Simply Quality Security Systems "Simply Quality Security Systems" burglar alarm, Camden • I love this – the utterly boasty claim "simply quality", with a faux woodcut of a ribbon-bound scroll of excellence. Being a sad old graphic designer, I actually recognise it as a bit of early 1990s computer clip-art, no doubt intended for graduation invitations. • Spotted: Finchley Road, Camden, London, NW3, England, 2007 • Politics: In the Labour constituency of Hampstead and Kilburn
“Simply Quality”, Camden: scrolled

“Management Security Services”, Lowestoft: twisted

Management Security Services "Management Security Services" burglar alarm, Lowestoft • It's a bit faded, but this MSS monogram is so tortuously twisted it looks like a piece of modern art. MSS also stands for "manuscript", as do the initials of Midland Security Systems, who I haven't featured yet (but will soon). • Spotted: Town centre, Lowestoft, Suffolk, NR32, England, 2007 • Politics: In the Conservative constituency of Waveney
“Management Security Services”, Lowestoft: twisted

“AGE”, Great Missenden: slow response

AGE Security Aylesbury "AGE Security Aylesbury" burglar alarm, Great Missenden • Hope they didn't have to wait an age for a response, ha ha - lthough I think they will now, as I can find no evidence this firm is still trading. Presumably the initials actually stand for Aylesbury something-or-other. • Spotted: Town centre, Great Missenden, Buckinghamshire, HP16, England, 2007 • Politics: In the Conservative constituency of Chesham and Amersham
“AGE”, Great Missenden: slow response

“24-7”, Great Missenden: sleepy

24-7 "24-7" burglar alarm, Great Missenden • Phew! A sounder that operates 24 hours a day as opposed to, say, just school hours. Unless this means 24 minus 7, which is 17 hours operation a day, allowing already-sleepy Great Missenden even more snores. Notable for being the first numbers-only logo featured, and a nice design even though it does remind me of a cooker timer. • Spotted: Town centre, Great Missenden, Buckinghamshire, HP16, England, 2007 • Politics: In the Conservative constituency of Chesham and Amersham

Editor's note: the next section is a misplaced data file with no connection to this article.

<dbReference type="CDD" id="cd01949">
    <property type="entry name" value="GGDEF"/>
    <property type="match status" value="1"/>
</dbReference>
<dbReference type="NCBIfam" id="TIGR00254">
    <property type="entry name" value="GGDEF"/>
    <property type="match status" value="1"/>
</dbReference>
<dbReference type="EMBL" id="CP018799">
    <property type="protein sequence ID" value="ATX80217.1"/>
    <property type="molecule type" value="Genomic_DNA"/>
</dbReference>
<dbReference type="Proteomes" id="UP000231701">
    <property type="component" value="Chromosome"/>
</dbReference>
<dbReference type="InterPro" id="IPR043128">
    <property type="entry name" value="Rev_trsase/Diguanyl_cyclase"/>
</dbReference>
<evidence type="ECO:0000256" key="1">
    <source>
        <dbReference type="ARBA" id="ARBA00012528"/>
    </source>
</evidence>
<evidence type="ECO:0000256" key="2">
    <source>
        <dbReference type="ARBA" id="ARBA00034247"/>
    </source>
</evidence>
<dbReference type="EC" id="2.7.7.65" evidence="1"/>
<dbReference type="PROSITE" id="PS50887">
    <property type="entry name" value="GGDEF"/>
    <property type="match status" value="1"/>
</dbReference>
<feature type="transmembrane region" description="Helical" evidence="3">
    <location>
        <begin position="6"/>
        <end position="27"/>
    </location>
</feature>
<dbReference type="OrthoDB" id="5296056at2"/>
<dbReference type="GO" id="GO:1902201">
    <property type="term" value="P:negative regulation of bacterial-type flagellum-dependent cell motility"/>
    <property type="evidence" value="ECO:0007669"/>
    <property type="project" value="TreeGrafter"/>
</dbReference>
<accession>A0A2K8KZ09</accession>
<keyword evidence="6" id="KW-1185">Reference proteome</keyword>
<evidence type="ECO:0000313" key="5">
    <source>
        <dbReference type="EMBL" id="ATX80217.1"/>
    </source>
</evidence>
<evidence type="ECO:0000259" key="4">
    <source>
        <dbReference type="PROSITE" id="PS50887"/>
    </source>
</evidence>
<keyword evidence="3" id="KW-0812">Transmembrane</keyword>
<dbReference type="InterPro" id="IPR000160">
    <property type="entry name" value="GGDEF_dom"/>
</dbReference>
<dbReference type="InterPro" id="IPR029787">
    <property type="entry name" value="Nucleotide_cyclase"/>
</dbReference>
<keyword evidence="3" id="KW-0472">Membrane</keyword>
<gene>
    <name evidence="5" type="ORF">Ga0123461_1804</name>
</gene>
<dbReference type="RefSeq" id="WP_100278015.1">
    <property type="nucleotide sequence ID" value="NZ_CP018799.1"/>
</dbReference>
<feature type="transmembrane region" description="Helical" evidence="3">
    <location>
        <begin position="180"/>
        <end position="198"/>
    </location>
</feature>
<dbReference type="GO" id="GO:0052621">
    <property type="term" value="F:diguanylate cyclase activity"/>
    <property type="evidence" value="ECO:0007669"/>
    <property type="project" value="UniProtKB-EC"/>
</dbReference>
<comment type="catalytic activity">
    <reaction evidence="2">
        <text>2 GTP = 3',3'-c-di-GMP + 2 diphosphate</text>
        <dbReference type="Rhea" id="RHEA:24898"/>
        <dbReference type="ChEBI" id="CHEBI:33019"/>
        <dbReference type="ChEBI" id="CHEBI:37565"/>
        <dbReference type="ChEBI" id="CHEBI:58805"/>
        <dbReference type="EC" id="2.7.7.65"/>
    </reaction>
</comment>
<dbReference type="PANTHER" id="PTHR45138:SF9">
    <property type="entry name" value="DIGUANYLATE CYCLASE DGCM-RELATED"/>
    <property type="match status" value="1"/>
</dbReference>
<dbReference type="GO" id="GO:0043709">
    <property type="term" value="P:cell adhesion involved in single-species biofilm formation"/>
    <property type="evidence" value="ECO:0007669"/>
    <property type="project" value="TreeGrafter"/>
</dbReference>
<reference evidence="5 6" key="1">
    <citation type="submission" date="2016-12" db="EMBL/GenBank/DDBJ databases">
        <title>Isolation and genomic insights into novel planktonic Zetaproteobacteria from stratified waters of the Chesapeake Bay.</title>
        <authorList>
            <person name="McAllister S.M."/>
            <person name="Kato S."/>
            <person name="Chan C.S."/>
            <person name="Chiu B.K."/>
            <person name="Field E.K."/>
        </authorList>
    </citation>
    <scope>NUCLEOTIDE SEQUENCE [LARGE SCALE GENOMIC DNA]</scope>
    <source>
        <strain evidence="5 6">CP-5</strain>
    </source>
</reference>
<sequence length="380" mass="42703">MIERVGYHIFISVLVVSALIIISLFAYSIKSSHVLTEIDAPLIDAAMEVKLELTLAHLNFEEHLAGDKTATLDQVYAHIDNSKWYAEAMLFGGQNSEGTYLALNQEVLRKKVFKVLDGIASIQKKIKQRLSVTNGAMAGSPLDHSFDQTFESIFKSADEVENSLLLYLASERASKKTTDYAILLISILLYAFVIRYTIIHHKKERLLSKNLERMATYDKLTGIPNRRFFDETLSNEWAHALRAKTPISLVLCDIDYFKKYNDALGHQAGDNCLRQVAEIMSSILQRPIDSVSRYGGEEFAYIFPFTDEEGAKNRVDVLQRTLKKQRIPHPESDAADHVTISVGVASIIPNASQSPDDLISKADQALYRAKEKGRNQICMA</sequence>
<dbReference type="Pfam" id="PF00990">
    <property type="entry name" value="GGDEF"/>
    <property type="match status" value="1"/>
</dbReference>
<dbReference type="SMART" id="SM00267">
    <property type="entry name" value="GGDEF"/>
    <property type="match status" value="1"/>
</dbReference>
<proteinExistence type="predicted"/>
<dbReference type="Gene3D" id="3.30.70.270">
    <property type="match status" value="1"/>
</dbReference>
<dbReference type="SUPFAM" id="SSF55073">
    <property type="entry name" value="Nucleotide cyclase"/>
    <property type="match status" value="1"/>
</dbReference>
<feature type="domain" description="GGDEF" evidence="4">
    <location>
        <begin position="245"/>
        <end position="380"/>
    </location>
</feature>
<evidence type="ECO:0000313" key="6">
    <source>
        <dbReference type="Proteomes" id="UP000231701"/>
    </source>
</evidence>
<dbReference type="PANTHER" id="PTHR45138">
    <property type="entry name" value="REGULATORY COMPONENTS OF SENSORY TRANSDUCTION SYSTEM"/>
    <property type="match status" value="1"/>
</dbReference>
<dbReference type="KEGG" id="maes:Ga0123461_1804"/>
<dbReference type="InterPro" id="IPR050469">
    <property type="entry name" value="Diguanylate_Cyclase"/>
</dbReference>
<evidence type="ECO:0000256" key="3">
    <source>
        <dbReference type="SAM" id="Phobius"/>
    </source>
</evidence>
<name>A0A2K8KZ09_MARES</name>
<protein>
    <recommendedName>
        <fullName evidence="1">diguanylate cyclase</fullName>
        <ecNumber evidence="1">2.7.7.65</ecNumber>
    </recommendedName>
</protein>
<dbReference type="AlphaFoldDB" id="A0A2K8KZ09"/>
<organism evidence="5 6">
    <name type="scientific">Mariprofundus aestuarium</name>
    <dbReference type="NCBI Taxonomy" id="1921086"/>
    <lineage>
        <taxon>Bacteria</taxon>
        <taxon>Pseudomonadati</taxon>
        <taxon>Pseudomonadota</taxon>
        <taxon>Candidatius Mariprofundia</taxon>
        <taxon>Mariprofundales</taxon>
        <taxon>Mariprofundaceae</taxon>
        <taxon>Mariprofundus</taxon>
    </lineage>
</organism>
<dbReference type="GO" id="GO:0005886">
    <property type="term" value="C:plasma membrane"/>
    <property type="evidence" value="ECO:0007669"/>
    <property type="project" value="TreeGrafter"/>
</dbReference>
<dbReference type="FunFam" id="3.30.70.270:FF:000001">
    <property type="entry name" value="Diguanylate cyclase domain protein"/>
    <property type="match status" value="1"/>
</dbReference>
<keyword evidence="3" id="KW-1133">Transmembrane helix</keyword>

“24-7”, Great Missenden: sleepy

“Town & Country”, Great Missenden: cop clamp

Town & Country "Town & Country" burglar alarm, Great Missenden • This is brilliant – a T and C made out of a clamp, looking like the opening titles for a 1970s cop show. Perhaps not strictly a monogram as it's part of a larger logo, but a top design anyway. The 1983-founded Town & Country's website shows they still boast the T&C clamp on everything from sounders to vans, now in resplendent 3D red. • Spotted: Town centre, Great Missenden, Buckinghamshire, HP16, England, 2007 • Politics: In the Conservative constituency of Chesham and Amersham
“Town & Country”, Great Missenden: cop clamp

“TH White”, Marlborough: vintage brand

TH White "TH White" burglar alarm, Marlborough • In lieu of a white Christmas, here's a White burglar alarm. It bears a classic monogram of the kind popular in the 1920s or even earlier, and the name T.H White has a good old-fashioned ring to it too. So imagine my surprise when, researching this, I discovered that T.H. White Group is a £90m Wiltshire firm with a finger in pies ranging from agriculture to storage, not to mention burglar alarms. They even publish a company magazine! And they were founded in Devizes in 1832, so maybe their logo is even older than it looks. Hmm, this monogram theme is turning up some truly vintage brands. • Spotted: Town centre, Marlborough, Wiltshire, SN8, England, 2007 • Politics: In the Conservative constituency of Devizes